The addition of recurrent connections from the hidden layer to itself, together with a convenient increase of the number of hidden units, provides the small amount of short-term memory that the network needs in order not to diverge.
Fig. 18 shows the behavior of the system when controlled by a recurrent network with 10 hidden units trained with the same parameters as before. The control variable output by the neural net is quite jittery, possibly due to time discretization, but the resulting system can keep track of its current status and maintain the pendulum close to the upright position, while keeping the cart in proximity to the central position. The cart keeps its equilibrium throughout the -second simulation, but only the initial are shown for clarity. The limit cycles tend to drift back and forth, therefore they don’t clearly appear in the two bottom phase-space diagrams. Although the dynamics look quite different, the overall error is kept low by the lower variability of the pendulum tilt: .
V-C Convergence to suboptimal attractors
While training recurrent networks on the derivative-free version, the existence of suboptimal attractors becomes apparent. We performed 30 independent training sessions on networks with 10 hidden units and 16 bits per weight. The telescopic method was used, starting from 2 bits, and increasing the number of bits whenever the estimated ratio of improving moves falls below , estimated by means of the technique described in Sec. III-E2 with a mobile average decay factor . Fig. 19 shows a scatterplot of the best validation error obtained during training versus the test error computed with a fresh set of examples and a longer simulated time. While about half of the tests is concentrated in the low-error area (), the other half converges to configurations with much higher errors, which are amplified by the longer testing times.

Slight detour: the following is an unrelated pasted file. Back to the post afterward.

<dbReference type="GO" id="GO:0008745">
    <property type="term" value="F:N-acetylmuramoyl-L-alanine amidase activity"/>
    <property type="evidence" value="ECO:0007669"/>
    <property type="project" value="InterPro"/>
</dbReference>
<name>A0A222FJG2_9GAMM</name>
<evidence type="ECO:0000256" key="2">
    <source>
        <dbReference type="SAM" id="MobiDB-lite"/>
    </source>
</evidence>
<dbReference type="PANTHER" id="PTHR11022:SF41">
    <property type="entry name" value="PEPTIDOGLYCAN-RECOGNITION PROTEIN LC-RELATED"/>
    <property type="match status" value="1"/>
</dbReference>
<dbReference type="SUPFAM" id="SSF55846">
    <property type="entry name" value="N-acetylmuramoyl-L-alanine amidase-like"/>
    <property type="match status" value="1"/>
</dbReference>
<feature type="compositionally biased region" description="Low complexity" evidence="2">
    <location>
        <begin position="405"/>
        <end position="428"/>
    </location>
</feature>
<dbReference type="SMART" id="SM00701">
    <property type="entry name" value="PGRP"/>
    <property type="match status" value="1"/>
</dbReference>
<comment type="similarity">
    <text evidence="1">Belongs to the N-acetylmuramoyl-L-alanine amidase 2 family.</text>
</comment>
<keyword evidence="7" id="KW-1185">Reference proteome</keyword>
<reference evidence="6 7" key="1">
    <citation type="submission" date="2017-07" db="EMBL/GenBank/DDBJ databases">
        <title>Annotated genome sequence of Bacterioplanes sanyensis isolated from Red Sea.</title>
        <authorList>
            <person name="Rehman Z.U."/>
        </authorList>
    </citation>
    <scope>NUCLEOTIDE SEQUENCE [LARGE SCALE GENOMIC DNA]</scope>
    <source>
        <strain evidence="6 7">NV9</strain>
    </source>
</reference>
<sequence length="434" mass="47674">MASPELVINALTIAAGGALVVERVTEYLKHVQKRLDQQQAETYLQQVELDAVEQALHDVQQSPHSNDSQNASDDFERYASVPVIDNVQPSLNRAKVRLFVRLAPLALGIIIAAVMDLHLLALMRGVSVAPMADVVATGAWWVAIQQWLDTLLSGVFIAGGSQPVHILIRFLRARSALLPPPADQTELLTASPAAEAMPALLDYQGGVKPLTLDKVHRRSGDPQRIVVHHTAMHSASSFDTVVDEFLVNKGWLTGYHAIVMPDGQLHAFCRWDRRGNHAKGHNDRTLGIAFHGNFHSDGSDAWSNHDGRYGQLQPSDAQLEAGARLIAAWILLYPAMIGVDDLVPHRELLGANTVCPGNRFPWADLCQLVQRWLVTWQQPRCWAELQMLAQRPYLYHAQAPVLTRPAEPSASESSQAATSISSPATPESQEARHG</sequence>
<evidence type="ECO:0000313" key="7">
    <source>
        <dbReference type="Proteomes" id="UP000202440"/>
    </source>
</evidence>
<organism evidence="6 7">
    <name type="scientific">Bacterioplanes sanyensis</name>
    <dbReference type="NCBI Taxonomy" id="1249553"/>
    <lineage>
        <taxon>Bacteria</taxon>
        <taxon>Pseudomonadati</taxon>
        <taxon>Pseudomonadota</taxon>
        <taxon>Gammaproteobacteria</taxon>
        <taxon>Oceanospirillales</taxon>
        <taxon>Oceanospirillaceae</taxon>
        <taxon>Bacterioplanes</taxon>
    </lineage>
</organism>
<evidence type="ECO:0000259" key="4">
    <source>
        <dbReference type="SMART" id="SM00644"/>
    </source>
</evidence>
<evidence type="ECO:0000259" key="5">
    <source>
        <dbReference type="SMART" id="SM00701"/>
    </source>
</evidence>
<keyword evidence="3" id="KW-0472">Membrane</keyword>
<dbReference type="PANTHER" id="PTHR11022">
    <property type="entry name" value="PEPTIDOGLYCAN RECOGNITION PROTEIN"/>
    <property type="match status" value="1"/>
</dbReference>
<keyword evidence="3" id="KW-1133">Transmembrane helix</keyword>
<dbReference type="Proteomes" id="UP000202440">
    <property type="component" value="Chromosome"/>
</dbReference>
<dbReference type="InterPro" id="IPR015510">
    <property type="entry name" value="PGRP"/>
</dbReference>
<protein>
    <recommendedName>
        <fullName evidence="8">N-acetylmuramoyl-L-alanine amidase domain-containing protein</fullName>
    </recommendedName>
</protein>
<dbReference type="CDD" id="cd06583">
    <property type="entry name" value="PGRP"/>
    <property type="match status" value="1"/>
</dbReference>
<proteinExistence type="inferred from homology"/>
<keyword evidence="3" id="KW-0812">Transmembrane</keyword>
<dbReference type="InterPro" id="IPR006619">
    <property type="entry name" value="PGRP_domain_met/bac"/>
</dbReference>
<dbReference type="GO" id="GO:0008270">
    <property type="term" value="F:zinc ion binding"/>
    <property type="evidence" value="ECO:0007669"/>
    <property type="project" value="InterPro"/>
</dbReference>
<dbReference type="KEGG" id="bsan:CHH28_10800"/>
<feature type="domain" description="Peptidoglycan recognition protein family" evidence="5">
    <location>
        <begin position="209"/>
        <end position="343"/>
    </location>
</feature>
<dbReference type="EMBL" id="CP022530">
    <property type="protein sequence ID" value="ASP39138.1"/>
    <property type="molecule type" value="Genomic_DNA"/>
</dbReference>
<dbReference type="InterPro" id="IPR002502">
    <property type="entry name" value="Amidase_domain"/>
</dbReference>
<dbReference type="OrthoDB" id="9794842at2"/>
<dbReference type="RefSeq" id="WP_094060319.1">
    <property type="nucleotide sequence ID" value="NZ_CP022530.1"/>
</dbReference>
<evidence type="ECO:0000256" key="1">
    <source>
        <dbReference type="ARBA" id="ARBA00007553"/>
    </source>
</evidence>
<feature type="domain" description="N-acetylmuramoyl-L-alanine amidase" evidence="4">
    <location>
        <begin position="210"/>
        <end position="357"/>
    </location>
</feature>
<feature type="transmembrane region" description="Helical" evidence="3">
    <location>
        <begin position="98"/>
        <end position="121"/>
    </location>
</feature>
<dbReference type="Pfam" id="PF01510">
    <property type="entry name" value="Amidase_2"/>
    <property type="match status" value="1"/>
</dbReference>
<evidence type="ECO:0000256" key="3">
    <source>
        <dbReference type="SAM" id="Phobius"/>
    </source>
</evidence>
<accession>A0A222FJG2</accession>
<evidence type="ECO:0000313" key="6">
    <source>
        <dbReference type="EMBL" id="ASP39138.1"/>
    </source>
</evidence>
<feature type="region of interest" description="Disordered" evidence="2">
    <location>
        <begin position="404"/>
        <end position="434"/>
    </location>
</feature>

Observe that test errors tend to be much more polarized (almost no values in ) than the corresponding validation errors. This is due to the fact that test error are executed for a longer simulated timespan ( vs. ), while training and validation instances are kept shorter in order to speed up the training phase.
|Hidden||Test error||Median time|
|units||Minimum||1st quartile||# less than||(seconds)|
|5||1.205||1.205||0 / 30||42|
|10||0.023||0.130||7 / 30||97|
|20||0.037||0.052||13 / 30||222|
|40||0.028||0.382||4 / 30||568|
The non-negligible ratio of suboptimal attractors can be avoided by simply repeating the optimization until the desired error level is attained. As shown in Tab. I, in fact, apart from the smaller 5-unit network, all network sizes were able to attain low errors in at least some of the 30 training sessions. In the 20-unit network, 13 runs out of 30 ended with a low error: the probability of finding a good result after restarts is thus , and the expected time to obtain a low error configuration is .
Vi Additional tests on feed-forward networks
|Dataset name||Training samples||Test samples||Attributes||Outputs|
In the following we collect experimental results on the widely used benchmark real-life regression and classification problems listed in Table II. The datasets have been chosen among the larger ones presented in [huang2006can].
The house16H dataset contains housing information that relates demographics and housing market state of a region with the median price of houses.
The yeast dataset consists of a classification problem. The task is to determine the localization site of protein in gram-negative bacteria and eukaryotic cells [nakai1991expert, nakai1992knowledge]. Output is coded with a unary representation (1 for the correct class, 0 for the wrong classes). In addition to the traditional RMSE error, also the cross-entropy (CE) error is considered in this classification case.
The abalone dataset contains data on specimens of the Abalone mollusk; 7 columns report physical measures, one column is nominal (male/female/infant), and for our purposes it has been transformed into three -valued inputs, so that a total of 10 inputs were used. The output column is the age of the specimen (number of accretion rings in the shell).